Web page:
Hybrid epithelial-mesenchymal status of lung cancer dictates metastatic success through differential interaction with NK cells

March, 03, 2024 | Select Oncology Journal Articles


Epithelial to mesenchymal transition (EMT) endows cancer cells with pro-metastatic properties, which appear most effective when cells enter an intermediate hybrid (H) state, characterized by integrated mesenchymal (M) and epithelial (E) traits. The reasons for this advantage are poorly known and, especially, it is totally unexplored whether the interplay between H-cells and NK cells could have a role. Here we characterize the pro-metastatic mechanics of non-small cell lung cancer (NSCLC) H-cells and their subset of cancer-initiating cells (CICs), dissecting crucial interactions with NK cells.


Human lung cancer cell lines and sublines representative of E, M, or H states, assessed by proteomics, were analyzed in vivo for their tumor-forming and disseminating capabilities. Interactions with NK cells were investigated in vitro using migration assays, cytotoxic degranulation assays, and evaluation of CD133+ CICs modulation after coculture, and validated in vivo through NK cell neutralization assays. Correlation between EMT status, NK cell infiltration, and survival data, was evaluated in a cohort of surgically resected NSCLC cases (n=79).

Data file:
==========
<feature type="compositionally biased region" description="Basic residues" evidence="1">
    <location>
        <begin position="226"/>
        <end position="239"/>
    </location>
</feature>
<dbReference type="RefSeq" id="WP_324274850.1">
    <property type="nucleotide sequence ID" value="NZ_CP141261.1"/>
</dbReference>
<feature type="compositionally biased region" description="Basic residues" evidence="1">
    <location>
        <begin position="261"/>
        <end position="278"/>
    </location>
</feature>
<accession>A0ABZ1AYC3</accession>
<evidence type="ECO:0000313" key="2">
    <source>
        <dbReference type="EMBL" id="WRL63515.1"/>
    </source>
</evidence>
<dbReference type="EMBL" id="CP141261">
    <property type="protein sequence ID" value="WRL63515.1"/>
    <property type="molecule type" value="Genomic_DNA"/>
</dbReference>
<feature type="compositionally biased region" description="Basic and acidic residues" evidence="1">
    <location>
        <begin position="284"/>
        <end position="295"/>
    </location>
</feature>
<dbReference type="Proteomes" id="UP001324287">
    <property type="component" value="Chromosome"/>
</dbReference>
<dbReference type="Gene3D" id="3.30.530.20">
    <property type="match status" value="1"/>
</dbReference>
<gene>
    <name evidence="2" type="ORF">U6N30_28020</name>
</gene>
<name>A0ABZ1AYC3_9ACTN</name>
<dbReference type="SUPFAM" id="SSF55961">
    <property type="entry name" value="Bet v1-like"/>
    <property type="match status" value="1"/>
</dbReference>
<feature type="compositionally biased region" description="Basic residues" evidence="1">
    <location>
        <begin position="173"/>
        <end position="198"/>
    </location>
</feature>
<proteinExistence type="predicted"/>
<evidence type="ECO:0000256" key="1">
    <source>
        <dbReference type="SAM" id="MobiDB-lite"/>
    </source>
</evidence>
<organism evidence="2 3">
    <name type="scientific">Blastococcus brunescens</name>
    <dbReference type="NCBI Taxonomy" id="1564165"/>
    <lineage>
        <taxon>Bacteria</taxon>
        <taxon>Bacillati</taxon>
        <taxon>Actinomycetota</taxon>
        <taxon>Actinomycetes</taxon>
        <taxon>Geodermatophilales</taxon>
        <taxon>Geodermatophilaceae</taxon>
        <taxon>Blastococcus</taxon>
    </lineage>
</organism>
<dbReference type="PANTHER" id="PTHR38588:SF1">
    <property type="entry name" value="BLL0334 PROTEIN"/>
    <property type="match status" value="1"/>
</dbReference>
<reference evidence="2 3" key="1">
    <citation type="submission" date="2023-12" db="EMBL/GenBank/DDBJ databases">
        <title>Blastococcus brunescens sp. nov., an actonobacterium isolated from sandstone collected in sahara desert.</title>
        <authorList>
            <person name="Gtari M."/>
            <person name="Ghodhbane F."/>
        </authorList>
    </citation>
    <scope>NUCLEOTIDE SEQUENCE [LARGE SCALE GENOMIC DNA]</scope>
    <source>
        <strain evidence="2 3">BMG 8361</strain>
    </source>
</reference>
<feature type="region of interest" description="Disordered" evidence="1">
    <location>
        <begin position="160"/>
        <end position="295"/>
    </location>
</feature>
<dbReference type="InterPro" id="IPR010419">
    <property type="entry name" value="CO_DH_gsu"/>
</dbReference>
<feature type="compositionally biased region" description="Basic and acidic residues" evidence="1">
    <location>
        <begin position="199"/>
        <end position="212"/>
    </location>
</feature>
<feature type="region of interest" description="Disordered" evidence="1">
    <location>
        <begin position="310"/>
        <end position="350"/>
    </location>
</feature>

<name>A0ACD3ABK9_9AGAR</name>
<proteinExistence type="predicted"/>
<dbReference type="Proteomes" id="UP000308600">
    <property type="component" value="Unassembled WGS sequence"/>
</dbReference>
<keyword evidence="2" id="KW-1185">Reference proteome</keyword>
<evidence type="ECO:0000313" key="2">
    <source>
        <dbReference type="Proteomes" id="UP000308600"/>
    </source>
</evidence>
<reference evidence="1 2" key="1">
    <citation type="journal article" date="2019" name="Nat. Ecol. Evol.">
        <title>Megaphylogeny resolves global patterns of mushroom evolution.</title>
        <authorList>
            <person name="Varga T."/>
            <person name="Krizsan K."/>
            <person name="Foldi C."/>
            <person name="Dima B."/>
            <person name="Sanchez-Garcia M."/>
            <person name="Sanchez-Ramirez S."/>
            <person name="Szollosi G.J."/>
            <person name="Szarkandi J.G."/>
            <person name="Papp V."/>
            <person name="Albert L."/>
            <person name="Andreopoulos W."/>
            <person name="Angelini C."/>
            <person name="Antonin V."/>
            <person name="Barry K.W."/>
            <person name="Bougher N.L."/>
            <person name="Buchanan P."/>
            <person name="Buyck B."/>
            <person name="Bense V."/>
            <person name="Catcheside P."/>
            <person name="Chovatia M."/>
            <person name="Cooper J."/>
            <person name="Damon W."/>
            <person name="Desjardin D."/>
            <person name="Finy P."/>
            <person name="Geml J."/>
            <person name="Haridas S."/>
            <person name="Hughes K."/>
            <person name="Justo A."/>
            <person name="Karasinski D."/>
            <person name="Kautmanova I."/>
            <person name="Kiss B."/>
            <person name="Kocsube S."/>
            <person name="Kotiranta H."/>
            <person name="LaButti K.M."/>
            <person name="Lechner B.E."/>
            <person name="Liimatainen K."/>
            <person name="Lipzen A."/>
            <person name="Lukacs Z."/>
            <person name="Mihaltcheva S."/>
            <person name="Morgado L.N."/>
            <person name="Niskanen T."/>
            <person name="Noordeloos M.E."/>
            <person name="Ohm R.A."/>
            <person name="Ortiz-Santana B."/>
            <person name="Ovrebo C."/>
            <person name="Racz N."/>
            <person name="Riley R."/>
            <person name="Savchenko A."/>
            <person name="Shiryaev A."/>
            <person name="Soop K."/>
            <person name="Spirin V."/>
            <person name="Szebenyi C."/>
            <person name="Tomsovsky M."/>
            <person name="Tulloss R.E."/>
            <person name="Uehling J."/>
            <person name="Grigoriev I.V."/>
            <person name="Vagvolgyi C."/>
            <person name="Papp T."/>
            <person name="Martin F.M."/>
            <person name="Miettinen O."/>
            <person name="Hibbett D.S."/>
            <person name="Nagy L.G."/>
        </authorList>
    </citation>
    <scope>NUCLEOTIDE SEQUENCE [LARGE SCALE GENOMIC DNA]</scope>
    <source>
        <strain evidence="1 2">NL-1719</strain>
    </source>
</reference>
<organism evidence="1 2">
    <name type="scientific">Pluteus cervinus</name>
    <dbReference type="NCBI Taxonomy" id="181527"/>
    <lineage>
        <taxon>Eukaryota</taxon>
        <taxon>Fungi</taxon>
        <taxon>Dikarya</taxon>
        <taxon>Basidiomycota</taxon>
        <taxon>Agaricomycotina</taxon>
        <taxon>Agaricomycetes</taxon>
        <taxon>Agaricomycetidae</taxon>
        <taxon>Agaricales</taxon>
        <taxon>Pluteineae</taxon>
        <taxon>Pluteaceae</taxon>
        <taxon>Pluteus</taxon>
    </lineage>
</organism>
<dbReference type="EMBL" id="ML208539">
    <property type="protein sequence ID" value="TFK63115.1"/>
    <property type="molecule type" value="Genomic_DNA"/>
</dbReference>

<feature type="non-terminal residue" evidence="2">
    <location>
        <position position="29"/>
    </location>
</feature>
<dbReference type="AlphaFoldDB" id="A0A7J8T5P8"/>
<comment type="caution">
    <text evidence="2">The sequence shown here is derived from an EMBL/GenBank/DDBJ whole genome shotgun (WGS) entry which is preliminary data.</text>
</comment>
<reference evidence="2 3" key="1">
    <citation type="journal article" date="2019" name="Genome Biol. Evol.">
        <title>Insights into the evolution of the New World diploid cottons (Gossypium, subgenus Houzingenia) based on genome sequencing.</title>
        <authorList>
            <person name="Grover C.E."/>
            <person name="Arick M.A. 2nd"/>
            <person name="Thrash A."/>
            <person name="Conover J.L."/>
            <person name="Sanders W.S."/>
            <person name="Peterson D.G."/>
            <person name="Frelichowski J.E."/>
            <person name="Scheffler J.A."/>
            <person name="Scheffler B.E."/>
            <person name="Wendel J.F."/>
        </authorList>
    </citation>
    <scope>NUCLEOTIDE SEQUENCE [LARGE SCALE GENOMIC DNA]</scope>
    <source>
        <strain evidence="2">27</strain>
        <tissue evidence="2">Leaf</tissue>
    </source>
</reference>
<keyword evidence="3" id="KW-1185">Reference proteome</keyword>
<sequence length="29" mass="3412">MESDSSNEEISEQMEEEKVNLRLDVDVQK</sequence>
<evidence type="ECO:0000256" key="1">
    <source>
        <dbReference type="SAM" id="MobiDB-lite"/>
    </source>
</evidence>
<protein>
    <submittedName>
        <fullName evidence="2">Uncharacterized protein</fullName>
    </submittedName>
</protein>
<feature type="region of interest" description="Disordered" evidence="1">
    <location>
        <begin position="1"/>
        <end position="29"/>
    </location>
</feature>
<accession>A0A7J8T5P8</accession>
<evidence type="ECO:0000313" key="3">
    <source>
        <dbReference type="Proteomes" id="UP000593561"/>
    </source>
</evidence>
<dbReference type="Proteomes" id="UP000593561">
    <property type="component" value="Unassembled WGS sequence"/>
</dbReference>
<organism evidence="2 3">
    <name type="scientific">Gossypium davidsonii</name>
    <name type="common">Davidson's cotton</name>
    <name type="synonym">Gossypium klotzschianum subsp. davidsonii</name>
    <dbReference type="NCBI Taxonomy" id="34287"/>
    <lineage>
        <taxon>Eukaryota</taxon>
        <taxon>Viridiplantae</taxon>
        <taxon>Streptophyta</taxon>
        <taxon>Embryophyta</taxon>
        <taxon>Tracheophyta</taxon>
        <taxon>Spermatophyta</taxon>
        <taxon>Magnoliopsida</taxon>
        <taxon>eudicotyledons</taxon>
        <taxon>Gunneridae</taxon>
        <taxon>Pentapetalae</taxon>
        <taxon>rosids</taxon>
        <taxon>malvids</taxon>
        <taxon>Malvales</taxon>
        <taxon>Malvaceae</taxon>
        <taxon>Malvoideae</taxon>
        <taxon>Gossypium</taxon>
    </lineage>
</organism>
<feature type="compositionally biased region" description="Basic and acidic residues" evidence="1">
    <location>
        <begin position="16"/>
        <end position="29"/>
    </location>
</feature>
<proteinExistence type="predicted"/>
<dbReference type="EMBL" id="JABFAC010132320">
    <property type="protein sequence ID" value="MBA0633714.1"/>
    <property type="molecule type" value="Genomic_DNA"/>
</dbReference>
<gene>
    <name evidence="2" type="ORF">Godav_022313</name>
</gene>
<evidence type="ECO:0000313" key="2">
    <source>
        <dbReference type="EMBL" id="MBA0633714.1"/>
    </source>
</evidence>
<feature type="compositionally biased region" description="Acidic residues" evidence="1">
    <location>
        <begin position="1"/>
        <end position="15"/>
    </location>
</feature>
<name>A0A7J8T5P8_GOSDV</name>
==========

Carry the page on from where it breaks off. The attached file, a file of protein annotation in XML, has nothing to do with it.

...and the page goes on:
We demonstrated that H-cells, have limited dissemination capability but show the highest potential to initiate metastases in vivo. This property was related to their ability to escape NK cell surveillance. Mechanistically, H-cells expressed low levels of NK-attracting chemokines (CXCL1 and CXCL8), generating poorly infiltrated metastases. Accordingly, proteomics and GO enrichment analysis of E, H, M cell lines showed that the related secretory processes could change during EMT.

Furthermore, H-CICs uniquely expressed high levels of the inhibitory ligand B7-H3, which protected H-CIC from NK cell-mediated clearance. In vivo neutralization assays confirmed that, indeed, the pro-metastatic properties of H-cells are poorly controlled by NK cells.

Finally, the analysis of patients revealed that detection of hybrid phenotypes associated with low NK infiltration in NSCLC clinical specimens could identify a subset of patients with poor prognosis.


Our study demonstrates that H-cells play a central role in the metastatic spread in NSCLC. Such pro-metastatic advantage of H-cells is supported by their altered interaction with NK cells and by the critical role of B7-H3 in preserving their H-CIC component, indicating B7-H3 as a potential target in combined NK-based therapies.

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